by Ryan McLane, Education Week, 6/5/13
I am the principal in a grades 7-8 school…. My teachers and I are discussing grading practices, standards-based grading, and everything in between.…
The first thing we attempted to clarify was what exactly is a grade? If I were to look in my grade book and see that Johnny has a B, what picture does that actually paint? That B should tell me that Johnny is pretty proficient. He obviously has some flaws, but is fairly well-versed in the subject.
The question is, however, what actually went into that B?…. Did Johnny do well on tests, but fail to turn in some homework, thus dropping him to a B? Possibly worse, did he do poorly on his tests, but those deficiencies were masked by Johnny’s reliable turning-in of homework or participation in class? Perhaps worse yet, did Johnny’s grade increase because he brought in a box of tissues or earned some other type of extra credit? I firmly believe the problems of the American education system are not the result of years of poor teaching practices. They are the result of years of poor grading practices….
I suggest we make sure Johnny’s grade reflects what he knows and is not influenced by factors such as discipline or responsibility. Those should be separated.
It is our responsibility to make sure all students are learning the content and skills that are required of them. I am a big believer in reteaching and reassessing. It is more important that the child learns the material than when the child learns the material. If a child takes an assessment and fails because he or she does not know the topic, that child receives a low grade. So far, that is fair. However, simply putting that grade in the grade book and moving on is [not fair]….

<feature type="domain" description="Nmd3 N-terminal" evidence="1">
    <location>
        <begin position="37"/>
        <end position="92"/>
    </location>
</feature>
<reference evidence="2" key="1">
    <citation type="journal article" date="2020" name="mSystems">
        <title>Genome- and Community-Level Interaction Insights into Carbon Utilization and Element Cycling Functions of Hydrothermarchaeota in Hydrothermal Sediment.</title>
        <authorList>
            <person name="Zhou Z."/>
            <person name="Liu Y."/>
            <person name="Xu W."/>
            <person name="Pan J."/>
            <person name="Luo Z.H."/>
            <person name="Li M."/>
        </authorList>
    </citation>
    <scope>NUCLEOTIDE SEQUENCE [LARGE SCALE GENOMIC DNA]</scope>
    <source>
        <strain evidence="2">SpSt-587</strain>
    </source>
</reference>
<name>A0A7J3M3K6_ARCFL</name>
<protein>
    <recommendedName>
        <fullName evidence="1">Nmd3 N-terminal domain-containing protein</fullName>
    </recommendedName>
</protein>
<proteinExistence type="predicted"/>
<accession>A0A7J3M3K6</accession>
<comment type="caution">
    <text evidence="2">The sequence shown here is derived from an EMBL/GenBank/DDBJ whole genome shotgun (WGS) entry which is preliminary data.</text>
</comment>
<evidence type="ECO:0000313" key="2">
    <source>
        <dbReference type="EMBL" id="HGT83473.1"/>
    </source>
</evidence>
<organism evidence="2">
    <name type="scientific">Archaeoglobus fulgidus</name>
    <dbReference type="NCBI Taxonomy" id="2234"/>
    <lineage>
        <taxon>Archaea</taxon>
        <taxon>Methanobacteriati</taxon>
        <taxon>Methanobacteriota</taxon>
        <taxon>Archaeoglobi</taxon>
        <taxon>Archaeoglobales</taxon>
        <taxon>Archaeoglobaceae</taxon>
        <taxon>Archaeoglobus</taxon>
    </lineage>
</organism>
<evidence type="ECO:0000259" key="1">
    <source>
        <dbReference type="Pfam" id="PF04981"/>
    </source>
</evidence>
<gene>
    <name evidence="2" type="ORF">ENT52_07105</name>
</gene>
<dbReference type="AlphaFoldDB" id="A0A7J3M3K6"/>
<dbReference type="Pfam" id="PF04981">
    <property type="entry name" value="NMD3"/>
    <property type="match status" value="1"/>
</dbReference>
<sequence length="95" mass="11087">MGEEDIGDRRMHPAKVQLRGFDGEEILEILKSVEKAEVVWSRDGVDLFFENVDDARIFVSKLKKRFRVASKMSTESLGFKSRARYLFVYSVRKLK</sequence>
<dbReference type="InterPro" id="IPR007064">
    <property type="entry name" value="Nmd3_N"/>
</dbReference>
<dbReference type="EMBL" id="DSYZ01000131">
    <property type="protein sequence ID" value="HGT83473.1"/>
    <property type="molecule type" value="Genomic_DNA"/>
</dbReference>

It would be my hope that a struggling student receives additional instruction and is reassessed and that his or her grade is updated to reflect the new knowledge gained.
When I share this view with other educators, the No. 1 response I get is that it is not fair to the kids who got it the first time to allow kids to be reassessed.
Really? I missed the part in education school where they taught us that a grade’s primary purpose was to compare and rank students. It was my understanding that a grade is a tool that tells us about an individual’s level of mastery. If that is the case, then it is unfair if we do not reassess that individual.
The second-most-common response, and one gaining some momentum lately, is that by giving students extra supports, we are not preparing them for college because there will be no opportunities for a redo there. That is probably correct, but what is more important for us to teach our students: deadlines or the actual skills they will need to be successful? I argue that it is the latter. Deadlines and responsibility are important skills to learn, but not at the expense of learning the primary skill that was at the heart of the assignment, project, or assessment in the first place.
So how do we fix the grading system? If we are going to continue to use the traditional 100-point grading model, then we need to make grades more reflective of what students have mastered, not how compliant they have been. We need to get to the point of looking at a student’s grade and knowing exactly what it means…. If we can identify the students who need help simply by looking at our grade book, we will be able help those students rather than just passing them along….
I have two daughters, and they both enjoy playing golf. It would be nice if they made it to the LPGA Tour…. But it is more important for them to learn the basic skills than to learn those skills on the lightning-quick greens of Augusta. So I choose to take them to the local public course. My detractors might say: “Well the greens on the LGPA Tour are not that slow. You are not preparing them to be successful.” I think most people would look at that viewpoint and find the logic flawed. I wish more people saw it that way in education.
Ryan McLane is the principal at Utica Junior High School in Utica, Ohio. He has worked as a teacher or administrator for 14 years. You can follow him on Twitter: @McLane_Ryan.
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